When it was my turn to be interviewed by a producer, he asked me to tell him the weirdest thing about me. I smiled and recalled a list of my own personal fun facts: I’m born on April Fool’s Day, I don’t know how to parallel park, but I know how to run away from alligators. He laughed at my answers and after my time was up, he pulled me aside and said, “Thank you for being honest, Jen. I can tell you’re a bit of a weirdo and I hope you own that in your real life.”
I didn’t make it on the show that year. I didn’t even get a callback. But I did walk out of there with a big smile on my face, thinking that the producer was right. I need to start owning the things about me that make me unique, whether on first dates or when I’m alone. I also, regrettably, should have gotten that producer’s phone number. Not so I could convince him to let me on the show, but to ask him out on a date.
2. Be Honest About Your Reasons
Two years later, when I was 27, I went back for my second audition. This time I steamed the wrinkles out of my clearance-rack dress so it looked more expensive. I waited until I was in line to do my makeup so that it didn’t sweat off my face. I even used teeth-whitening toothpaste for 7 days straight to get the coffee stains off my teeth. I showed up at ABC studios an hour earlier than the call time. I felt like a professional auditioner not having to wait in a long line.
When I showed up, I was brought right inside and seated at a table beside other women trying out for the show. I chatted with a few people at my table and I asked each of them why they decided to try out and they all, without realizing it, gave the same answer ― “I want to be famous.” It was interesting how honest they were about that.
When they asked my reason, at first I said, “I’m here to really see If I can find love.” One girl laughed so hard at that response, water almost leaked out of her nose. “You’re totally lying about that.” I wasn’t.
As I sat waiting for my interview, with eight other women at a round table, I tried to make friends. One woman asked If I wanted a swig of vodka from her flask. I declined. All in all, the people I met there weren’t friendly. It felt like everyone was trying to one-up each other in terms of how big they could smile, how loud they could laugh and how cold they could be to the people before or after them in line.
I decided to audition again because I wondered what it would be like to be on a show that was all about competing to find your soulmate. I was also feeling desperate, and when you’re feeling desperate, you do nonsensical and illogical things. But the conversations that I had with these women reminded me how important it is, in love or in any decision, to be honest about your reasons. If you’re going to hop on dating apps again, or try out for “The Bachelor” again, at least be clear on why you’re doing it, so if it doesn’t work out, you can have an easier time figuring out what to try next.
Days after my interview for my second audition, I received an email from a producer thanking me for coming out but saying that I wouldn’t be moving on to the next round. I emailed back asking for more information as to why I wasn’t chosen. I never heard back. I wonder if these producers have a special filter on their email that automatically puts all of us rejects into a spam folder, never to be heard from again. I felt defeated. I felt hopeless. But for some reason, I felt like I had it in me to try out one more time.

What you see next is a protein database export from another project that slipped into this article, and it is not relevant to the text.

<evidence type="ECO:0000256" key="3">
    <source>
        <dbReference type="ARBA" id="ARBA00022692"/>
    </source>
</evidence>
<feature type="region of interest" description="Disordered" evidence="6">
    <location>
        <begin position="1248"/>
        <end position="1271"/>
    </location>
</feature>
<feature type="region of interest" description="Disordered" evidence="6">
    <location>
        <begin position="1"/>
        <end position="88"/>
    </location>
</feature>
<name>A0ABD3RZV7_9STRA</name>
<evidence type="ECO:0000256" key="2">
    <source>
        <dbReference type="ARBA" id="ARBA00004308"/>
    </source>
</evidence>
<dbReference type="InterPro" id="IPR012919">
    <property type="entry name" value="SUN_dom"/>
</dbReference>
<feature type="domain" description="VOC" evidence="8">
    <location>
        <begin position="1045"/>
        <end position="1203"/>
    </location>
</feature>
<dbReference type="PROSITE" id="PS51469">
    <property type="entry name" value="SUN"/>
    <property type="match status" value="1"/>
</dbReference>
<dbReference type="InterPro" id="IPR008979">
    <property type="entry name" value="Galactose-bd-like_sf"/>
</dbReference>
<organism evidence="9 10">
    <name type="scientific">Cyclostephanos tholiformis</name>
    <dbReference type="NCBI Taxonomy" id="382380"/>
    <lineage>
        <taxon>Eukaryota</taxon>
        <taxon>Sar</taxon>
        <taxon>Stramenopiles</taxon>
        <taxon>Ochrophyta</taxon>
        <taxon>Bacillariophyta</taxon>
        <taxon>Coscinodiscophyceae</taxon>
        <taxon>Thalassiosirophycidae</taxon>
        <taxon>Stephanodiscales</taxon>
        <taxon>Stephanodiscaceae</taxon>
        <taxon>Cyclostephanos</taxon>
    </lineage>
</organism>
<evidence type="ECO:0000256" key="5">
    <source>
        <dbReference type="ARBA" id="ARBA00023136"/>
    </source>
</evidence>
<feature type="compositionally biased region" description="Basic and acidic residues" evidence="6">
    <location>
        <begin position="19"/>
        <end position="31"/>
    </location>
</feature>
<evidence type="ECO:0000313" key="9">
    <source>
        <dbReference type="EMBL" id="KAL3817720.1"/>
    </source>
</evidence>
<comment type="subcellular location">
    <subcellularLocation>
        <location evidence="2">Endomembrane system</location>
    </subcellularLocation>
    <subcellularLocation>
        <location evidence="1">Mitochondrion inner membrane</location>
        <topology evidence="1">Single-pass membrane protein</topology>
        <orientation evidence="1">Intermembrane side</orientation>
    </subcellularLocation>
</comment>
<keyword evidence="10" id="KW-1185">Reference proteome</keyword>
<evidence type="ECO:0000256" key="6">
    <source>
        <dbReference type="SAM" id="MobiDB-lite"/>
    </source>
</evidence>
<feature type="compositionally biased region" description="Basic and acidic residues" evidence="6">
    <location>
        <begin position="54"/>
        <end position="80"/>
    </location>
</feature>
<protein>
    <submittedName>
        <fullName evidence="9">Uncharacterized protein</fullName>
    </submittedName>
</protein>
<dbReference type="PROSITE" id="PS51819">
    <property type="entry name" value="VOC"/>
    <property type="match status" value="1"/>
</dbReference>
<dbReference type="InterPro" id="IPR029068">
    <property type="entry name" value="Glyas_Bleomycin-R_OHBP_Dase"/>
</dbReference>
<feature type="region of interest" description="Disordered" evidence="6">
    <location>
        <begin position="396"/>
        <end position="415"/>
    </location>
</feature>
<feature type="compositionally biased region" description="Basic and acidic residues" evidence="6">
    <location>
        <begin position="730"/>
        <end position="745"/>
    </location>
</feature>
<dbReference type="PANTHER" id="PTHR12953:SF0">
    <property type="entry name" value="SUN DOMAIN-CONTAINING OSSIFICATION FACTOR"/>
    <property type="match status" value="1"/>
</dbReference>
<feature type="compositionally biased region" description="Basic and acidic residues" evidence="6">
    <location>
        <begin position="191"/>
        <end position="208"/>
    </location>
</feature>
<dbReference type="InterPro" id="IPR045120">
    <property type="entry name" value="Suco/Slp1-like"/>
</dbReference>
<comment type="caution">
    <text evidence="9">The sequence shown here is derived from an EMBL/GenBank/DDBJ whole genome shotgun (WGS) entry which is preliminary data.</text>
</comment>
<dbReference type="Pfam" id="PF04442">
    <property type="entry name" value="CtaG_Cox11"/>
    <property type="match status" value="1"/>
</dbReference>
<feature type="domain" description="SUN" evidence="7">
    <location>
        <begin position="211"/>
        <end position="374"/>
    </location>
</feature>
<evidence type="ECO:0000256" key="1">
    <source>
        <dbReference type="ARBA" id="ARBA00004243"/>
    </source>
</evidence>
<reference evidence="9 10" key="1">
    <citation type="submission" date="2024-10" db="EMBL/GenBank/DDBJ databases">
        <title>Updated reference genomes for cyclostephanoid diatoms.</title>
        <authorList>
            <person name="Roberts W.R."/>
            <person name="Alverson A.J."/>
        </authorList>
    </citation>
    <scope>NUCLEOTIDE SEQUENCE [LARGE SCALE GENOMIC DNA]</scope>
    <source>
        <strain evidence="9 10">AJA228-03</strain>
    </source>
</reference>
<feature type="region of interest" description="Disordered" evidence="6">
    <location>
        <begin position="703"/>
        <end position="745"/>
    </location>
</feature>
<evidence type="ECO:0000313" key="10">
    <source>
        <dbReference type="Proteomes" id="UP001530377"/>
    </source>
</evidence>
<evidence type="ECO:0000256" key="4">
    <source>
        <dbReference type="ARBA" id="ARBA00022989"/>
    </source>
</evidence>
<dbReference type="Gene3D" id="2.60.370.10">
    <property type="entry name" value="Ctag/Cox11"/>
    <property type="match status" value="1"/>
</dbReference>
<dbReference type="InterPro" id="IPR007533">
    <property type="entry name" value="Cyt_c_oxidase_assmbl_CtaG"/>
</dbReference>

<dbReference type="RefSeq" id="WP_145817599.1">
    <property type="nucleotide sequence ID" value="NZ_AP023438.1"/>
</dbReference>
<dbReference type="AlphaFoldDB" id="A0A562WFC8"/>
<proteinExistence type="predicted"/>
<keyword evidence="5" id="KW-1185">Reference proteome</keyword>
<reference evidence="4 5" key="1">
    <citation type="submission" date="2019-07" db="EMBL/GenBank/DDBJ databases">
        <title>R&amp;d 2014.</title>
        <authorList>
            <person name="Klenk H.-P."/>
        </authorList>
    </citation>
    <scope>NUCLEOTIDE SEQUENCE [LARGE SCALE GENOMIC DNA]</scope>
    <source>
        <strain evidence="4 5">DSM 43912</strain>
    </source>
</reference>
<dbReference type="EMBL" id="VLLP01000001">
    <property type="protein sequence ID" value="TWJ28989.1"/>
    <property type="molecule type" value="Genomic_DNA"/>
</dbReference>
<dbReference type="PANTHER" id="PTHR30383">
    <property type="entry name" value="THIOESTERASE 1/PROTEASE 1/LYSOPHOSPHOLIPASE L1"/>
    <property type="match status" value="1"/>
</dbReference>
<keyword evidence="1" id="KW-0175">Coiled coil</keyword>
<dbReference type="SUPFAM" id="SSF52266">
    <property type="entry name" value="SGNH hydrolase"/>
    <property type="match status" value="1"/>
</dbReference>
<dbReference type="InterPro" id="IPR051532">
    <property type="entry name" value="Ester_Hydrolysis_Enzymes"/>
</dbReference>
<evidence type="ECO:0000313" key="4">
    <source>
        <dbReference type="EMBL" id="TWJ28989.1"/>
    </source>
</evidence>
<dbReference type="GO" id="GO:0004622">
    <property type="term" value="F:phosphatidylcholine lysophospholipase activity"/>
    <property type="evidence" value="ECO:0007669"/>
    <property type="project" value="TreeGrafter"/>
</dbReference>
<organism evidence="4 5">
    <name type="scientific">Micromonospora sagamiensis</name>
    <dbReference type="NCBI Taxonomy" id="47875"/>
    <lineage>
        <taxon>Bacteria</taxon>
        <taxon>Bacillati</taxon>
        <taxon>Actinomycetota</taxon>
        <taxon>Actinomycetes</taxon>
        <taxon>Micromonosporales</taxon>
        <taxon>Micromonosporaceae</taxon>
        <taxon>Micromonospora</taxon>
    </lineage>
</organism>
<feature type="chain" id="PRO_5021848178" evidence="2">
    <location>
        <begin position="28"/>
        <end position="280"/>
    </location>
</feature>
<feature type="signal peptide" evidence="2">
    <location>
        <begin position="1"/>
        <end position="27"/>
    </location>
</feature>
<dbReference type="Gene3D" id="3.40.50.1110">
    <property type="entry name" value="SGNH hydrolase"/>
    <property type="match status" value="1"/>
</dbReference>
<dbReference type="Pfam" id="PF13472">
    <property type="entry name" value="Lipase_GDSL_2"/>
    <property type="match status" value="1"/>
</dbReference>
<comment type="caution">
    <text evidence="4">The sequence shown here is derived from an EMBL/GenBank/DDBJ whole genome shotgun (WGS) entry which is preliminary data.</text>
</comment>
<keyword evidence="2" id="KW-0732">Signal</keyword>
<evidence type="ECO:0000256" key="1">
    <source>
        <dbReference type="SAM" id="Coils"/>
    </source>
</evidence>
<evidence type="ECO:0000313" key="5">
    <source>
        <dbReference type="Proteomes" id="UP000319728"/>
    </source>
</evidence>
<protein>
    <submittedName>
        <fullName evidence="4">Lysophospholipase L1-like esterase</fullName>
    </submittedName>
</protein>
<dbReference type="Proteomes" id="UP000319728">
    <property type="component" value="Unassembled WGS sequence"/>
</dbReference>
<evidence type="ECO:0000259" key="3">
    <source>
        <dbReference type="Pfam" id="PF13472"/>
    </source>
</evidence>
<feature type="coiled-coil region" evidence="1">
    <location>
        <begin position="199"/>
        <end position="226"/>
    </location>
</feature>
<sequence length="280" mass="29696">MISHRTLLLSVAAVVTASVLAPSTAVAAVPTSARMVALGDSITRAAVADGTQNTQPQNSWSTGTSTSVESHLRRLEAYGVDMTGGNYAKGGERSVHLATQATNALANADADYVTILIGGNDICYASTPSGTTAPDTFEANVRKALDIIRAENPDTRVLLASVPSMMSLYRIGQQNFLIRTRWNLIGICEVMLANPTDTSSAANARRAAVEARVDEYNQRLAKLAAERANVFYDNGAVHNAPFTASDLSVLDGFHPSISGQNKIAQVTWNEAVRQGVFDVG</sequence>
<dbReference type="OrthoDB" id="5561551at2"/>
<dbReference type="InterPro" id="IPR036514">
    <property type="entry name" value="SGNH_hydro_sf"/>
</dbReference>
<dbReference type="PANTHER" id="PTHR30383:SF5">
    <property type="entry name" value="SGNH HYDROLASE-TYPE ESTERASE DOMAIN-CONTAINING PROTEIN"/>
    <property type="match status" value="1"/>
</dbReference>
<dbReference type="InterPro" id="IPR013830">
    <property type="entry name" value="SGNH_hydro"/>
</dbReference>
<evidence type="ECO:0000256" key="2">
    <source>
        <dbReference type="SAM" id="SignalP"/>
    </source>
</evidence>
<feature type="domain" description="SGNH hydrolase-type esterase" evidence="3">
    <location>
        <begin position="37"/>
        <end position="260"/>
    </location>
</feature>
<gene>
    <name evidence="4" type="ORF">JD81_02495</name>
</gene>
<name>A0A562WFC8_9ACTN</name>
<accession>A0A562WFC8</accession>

When you’re super single for a super long time, you give into cliches. Like, “third time’s a charm.”
3. Rejection Can Be a Very Beautiful Thing
My third and final time trying out for “The Bachelor” was a lot easier process because this time, they reached out to me. I think it’s because they had my information on file and they had seen me around the internet because of my viral business, Bridesmaid for Hire. A producer reached out and asked me to audition by coming to a hotel room at a fancy New York hotel.
When I got there, there wasn’t a line of women, there was just me, the producers and a camera. I sat there, explained why I was auditioning again and why I had auditioned in the past, and left there feeling like I was about to finally get the opportunity to go on a show I had spent five years trying to get on.
Days later, the producer emailed me saying that I just didn’t make the cut. It was my “third time’s a charm” rejection at trying to make it on “The Bachelor” that showed me how not getting what you want, sometimes, can be such a beautiful thing. I watched the show that year (Arie’s season) and realized that if I had made it on the cast, I’d have been instantly eliminated because there’s no way he and I would have any chemistry. He was a walking snoozefest and I’m looking for a guy that has a personality that can make him the life of the party.
I also learned that getting rejected three times for a show is a lot like getting rejected after a first date. Even if you really feel a connection to the guy, it’s just not meant to be. It’s best to move on.
Which is exactly what I did, setting my eyes on a new reality show that I wanted to be on, “The Amazing Race.” Not so I could find love, but so that I could find myself on a new adventure, all around the world. Perhaps, in the middle of bungee jumping in New Zealand or salsa dancing in Spain, I might meet that special somebody at the least likeliest moment.